20mph reduces the power imbalance between road users so some drivers can choose to drive less far or less often. It also smooths traffic flow. Independent travel by the young and vulnerable groups rises too.
Most UK towns are jammed. No one wins! Behaviour change to cut traffic is now an aim of those managing roads in many places. Our environment, road rules, taxes and individual circumstances all affect the choice of how to go. 20mph road speeds lead to smarter (less car use) choices. To nudge those with car access not to choose driving, we suggest making the alternatives more attractive. 20mph limits effectively does that – it’s safer, less polluted, quieter and feels friendlier. The choice not to drive is more pleasant.
Changing the road environment is a cost effective one-off method of enabling traffic reduction. 20mph limits reduce speed long term. It’s low hanging fruit - as it’s inexpensive, effective long term and popular.
Fear of road injury is the top concern for many when getting about. Some politicians – eg the Mayor of London - have declared road death and injury will not be tolerated - Vision Zero. 20mph limits are key to reducing both the number and severity of road trauma since lower speeds are the best way to cut kinetic energy and give everyone more time and space to avoid collisions. As speeds fall, people start to feel safer and more willing to walk, cycle and take public transport. Traffic volumes also fall. Traffic reduction of 3% was reported in Edinburgh’s trial of 20mph limits and more walking and cycling has been a reported result in many 20mph schemes.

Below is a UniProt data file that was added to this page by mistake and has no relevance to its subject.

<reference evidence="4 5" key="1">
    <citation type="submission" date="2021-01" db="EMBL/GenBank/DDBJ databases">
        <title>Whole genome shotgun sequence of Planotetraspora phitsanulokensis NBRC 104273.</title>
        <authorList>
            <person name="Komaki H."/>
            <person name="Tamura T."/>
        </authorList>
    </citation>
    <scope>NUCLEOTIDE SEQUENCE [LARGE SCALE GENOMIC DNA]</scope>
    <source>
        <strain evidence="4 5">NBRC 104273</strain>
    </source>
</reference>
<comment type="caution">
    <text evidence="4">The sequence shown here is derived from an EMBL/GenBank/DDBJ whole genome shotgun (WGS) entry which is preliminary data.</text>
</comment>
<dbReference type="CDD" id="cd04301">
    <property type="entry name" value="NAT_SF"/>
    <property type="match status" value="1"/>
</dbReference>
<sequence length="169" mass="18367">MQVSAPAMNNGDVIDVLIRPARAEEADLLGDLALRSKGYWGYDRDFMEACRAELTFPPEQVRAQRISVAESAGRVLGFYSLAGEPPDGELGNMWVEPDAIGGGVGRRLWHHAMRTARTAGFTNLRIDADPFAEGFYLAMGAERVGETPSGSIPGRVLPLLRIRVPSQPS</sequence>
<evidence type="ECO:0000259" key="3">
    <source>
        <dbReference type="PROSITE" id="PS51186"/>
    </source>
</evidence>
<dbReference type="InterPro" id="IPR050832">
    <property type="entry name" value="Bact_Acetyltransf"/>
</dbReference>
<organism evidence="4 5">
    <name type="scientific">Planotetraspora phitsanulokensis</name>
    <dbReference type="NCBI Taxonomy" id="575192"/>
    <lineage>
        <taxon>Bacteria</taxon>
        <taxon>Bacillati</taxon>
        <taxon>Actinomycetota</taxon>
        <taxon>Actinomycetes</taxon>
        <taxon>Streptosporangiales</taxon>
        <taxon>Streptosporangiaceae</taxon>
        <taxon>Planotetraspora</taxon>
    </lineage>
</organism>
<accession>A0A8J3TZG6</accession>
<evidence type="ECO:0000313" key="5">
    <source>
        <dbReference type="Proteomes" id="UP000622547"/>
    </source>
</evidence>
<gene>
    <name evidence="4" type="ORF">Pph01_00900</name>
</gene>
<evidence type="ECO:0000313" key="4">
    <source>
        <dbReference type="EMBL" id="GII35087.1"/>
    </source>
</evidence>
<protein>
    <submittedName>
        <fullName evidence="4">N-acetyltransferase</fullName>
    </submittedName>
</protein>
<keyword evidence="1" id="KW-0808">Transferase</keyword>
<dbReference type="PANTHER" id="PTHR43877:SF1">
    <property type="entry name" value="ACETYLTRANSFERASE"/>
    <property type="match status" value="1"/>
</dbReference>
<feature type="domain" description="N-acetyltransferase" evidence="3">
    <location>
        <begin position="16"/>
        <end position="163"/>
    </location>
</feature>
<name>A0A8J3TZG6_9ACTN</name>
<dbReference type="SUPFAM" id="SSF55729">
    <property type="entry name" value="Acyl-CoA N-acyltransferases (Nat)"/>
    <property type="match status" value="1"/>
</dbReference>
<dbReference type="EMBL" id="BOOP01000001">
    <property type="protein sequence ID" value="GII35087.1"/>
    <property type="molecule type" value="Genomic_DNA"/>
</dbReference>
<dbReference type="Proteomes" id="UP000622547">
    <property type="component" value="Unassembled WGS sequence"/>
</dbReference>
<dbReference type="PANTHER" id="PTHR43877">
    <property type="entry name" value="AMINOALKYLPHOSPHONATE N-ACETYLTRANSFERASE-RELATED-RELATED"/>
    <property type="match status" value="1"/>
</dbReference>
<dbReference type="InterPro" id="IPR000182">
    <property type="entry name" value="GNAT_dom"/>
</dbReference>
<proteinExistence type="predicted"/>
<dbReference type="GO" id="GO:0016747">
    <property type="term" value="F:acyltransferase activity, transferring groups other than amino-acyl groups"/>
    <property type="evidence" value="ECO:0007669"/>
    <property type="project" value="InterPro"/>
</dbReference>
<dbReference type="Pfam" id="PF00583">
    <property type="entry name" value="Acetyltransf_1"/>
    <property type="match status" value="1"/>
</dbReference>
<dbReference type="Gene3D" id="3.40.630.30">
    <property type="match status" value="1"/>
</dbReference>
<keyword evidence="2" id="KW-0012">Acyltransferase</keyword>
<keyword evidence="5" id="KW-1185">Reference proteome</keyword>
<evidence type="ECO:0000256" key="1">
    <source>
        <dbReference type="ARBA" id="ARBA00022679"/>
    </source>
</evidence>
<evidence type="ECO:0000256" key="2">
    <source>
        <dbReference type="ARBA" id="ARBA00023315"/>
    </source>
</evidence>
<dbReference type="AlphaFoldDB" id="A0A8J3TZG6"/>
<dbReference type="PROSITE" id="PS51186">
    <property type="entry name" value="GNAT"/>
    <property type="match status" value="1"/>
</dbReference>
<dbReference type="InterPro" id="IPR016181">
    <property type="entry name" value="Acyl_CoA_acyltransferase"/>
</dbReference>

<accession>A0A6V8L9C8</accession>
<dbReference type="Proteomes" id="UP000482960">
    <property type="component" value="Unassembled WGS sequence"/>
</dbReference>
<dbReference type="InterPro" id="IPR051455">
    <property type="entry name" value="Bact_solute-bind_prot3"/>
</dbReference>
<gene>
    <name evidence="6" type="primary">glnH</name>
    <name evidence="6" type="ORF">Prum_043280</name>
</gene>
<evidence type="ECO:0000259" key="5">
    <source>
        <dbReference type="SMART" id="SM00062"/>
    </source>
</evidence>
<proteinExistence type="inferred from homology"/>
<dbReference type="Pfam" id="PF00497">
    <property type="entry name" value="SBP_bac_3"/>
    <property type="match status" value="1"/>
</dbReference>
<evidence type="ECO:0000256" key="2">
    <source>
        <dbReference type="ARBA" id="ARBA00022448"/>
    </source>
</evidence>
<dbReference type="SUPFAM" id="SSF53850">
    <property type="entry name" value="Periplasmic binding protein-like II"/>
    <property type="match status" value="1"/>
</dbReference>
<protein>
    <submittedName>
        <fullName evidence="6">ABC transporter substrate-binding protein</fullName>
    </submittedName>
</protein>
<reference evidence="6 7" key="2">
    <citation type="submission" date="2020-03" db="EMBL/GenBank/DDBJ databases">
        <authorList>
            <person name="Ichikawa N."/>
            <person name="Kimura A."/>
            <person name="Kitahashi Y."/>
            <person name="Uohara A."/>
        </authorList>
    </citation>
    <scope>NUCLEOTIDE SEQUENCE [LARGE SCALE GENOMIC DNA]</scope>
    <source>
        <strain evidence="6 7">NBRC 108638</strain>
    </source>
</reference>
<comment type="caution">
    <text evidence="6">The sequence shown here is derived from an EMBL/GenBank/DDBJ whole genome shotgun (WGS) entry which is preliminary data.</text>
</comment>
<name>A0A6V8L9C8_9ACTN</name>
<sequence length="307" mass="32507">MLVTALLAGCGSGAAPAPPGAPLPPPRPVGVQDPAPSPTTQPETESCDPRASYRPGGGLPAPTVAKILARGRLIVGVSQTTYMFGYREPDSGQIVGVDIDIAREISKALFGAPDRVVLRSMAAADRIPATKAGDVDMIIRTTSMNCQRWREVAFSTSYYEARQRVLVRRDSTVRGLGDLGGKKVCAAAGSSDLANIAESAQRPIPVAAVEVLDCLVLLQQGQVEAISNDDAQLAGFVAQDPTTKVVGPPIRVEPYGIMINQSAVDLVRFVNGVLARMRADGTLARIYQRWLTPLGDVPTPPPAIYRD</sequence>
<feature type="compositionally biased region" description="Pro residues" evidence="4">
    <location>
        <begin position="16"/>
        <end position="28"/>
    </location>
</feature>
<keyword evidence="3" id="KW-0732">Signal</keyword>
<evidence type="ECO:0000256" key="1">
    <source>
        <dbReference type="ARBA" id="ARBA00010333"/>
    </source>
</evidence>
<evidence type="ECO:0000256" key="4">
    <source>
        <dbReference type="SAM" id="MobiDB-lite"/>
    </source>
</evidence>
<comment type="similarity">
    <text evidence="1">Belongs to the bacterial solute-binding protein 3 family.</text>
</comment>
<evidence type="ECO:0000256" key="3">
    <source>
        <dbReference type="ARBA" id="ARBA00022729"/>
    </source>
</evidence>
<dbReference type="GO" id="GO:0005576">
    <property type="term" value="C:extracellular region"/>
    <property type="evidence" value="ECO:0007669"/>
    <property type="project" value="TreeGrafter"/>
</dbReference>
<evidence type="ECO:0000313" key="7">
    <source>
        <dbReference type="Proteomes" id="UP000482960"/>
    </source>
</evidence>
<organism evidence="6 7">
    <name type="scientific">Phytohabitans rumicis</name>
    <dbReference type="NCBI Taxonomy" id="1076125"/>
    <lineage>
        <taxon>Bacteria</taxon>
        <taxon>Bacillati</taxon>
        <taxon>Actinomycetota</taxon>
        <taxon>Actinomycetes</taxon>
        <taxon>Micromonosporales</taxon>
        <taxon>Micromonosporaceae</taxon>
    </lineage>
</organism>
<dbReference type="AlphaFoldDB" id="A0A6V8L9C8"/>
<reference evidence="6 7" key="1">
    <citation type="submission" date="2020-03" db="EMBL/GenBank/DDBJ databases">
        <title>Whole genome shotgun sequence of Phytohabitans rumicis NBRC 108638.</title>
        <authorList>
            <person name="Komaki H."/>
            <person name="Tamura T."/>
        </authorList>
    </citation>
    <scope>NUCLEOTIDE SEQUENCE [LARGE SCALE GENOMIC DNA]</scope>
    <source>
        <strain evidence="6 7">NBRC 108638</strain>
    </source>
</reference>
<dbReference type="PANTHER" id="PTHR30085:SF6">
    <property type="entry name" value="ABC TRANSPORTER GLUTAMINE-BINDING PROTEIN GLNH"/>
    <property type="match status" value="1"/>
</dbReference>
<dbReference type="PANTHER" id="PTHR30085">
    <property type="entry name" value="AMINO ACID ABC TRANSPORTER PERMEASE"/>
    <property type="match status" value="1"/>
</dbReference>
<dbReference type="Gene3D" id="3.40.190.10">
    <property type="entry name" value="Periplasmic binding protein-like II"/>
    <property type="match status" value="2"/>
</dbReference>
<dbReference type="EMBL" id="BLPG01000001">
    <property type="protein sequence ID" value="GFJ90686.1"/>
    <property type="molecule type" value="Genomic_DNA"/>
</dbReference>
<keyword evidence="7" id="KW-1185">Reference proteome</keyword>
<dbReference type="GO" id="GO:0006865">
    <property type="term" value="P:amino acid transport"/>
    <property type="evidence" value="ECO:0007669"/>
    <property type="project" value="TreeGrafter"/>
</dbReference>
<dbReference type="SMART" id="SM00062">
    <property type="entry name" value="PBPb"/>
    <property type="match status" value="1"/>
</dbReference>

When 20mph is the top limit, traffic flow smooths with drivers being able to join from junctions and filter more easily. Trip times don’t change significantly, the perceived time advantage of cars seems less which nudges the power imbalance away from driving. 20mph helps reduce pollution too as less acceleration means less fuel is burnt and there’s less brake and tyre wear. It can almost halve noise levels making the public realm more pleasant.
Whilst some effective motoring reduction policies like a fuel tax escalator, are policy decisions for national politicians, local Councillors have powers over local road speeds.
Citizens can help by calling on their elected local politicians for speed limit reduction. This gives a mandate to act. Most solutions are known. Responsible politicians will wish to deter solo motoring and promote the alternatives, plus commit to make roads safer for all, especially vulnerable road users.
The ideal is voluntary compliance from drivers receptive to messaging on the benefits of 20mph. New drivers in 20mph areas learn to drive at 20mph. Speed limiters exist on many cars and will be fitted on all new vehicles from 2022. A culture of more considerate road behaviour and slower speeds as the norm thus develops over time.
Police forces are beginning to align their targets with Local Authorities and Public Health to include active travel aspirations. There are ways for Local Authorities to take on enforcement duties and many want to because they realise that overcoming speeding is a critical factor in people choosing an alternative to driving.
As the public realm becomes a safer, nicer place to be, more will opt to go by foot, cycle or take public transport. 20mph is a key requirement for traffic reduction, less car use and less fuel use. It sets the foundation for better places for us all to move around without necessarily using a car.